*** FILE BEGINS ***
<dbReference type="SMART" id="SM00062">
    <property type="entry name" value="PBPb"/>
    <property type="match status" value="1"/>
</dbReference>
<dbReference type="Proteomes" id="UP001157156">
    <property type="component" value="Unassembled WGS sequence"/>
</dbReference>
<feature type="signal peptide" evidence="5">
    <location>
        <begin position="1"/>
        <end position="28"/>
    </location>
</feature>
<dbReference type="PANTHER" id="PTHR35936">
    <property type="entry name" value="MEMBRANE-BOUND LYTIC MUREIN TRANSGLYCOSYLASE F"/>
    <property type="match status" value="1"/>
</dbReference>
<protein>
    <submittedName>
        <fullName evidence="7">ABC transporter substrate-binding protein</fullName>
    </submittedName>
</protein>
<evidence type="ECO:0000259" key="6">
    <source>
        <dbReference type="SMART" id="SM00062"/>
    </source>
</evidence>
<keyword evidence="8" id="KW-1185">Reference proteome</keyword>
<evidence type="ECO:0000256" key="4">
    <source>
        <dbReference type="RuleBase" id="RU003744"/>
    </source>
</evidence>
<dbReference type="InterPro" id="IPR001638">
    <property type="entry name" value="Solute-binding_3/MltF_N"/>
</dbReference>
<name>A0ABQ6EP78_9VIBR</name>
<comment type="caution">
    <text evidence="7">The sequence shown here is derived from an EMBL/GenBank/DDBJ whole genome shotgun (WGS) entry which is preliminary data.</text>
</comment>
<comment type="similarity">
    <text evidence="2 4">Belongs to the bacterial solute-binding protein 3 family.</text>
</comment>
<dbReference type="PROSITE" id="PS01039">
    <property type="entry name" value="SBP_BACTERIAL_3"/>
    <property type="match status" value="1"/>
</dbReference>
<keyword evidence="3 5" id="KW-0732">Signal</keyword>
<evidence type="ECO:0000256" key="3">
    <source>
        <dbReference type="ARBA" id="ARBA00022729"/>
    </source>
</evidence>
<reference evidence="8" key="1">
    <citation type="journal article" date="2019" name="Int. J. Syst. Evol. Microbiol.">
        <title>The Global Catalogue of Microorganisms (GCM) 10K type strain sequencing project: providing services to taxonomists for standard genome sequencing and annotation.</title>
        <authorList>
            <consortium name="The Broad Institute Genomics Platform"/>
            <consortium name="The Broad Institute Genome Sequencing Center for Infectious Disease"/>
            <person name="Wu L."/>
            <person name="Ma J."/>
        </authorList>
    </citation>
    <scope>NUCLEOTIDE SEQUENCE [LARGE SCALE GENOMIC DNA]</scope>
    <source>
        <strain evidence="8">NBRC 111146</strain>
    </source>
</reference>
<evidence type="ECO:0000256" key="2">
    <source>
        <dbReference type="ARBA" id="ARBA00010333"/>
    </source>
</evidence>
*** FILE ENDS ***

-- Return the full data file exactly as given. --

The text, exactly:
<dbReference type="SMART" id="SM00062">
    <property type="entry name" value="PBPb"/>
    <property type="match status" value="1"/>
</dbReference>
<dbReference type="Proteomes" id="UP001157156">
    <property type="component" value="Unassembled WGS sequence"/>
</dbReference>
<feature type="signal peptide" evidence="5">
    <location>
        <begin position="1"/>
        <end position="28"/>
    </location>
</feature>
<dbReference type="PANTHER" id="PTHR35936">
    <property type="entry name" value="MEMBRANE-BOUND LYTIC MUREIN TRANSGLYCOSYLASE F"/>
    <property type="match status" value="1"/>
</dbReference>
<protein>
    <submittedName>
        <fullName evidence="7">ABC transporter substrate-binding protein</fullName>
    </submittedName>
</protein>
<evidence type="ECO:0000259" key="6">
    <source>
        <dbReference type="SMART" id="SM00062"/>
    </source>
</evidence>
<keyword evidence="8" id="KW-1185">Reference proteome</keyword>
<evidence type="ECO:0000256" key="4">
    <source>
        <dbReference type="RuleBase" id="RU003744"/>
    </source>
</evidence>
<dbReference type="InterPro" id="IPR001638">
    <property type="entry name" value="Solute-binding_3/MltF_N"/>
</dbReference>
<name>A0ABQ6EP78_9VIBR</name>
<comment type="caution">
    <text evidence="7">The sequence shown here is derived from an EMBL/GenBank/DDBJ whole genome shotgun (WGS) entry which is preliminary data.</text>
</comment>
<comment type="similarity">
    <text evidence="2 4">Belongs to the bacterial solute-binding protein 3 family.</text>
</comment>
<dbReference type="PROSITE" id="PS01039">
    <property type="entry name" value="SBP_BACTERIAL_3"/>
    <property type="match status" value="1"/>
</dbReference>
<keyword evidence="3 5" id="KW-0732">Signal</keyword>
<evidence type="ECO:0000256" key="3">
    <source>
        <dbReference type="ARBA" id="ARBA00022729"/>
    </source>
</evidence>
<reference evidence="8" key="1">
    <citation type="journal article" date="2019" name="Int. J. Syst. Evol. Microbiol.">
        <title>The Global Catalogue of Microorganisms (GCM) 10K type strain sequencing project: providing services to taxonomists for standard genome sequencing and annotation.</title>
        <authorList>
            <consortium name="The Broad Institute Genomics Platform"/>
            <consortium name="The Broad Institute Genome Sequencing Center for Infectious Disease"/>
            <person name="Wu L."/>
            <person name="Ma J."/>
        </authorList>
    </citation>
    <scope>NUCLEOTIDE SEQUENCE [LARGE SCALE GENOMIC DNA]</scope>
    <source>
        <strain evidence="8">NBRC 111146</strain>
    </source>
</reference>
<evidence type="ECO:0000256" key="2">
    <source>
        <dbReference type="ARBA" id="ARBA00010333"/>
    </source>
</evidence>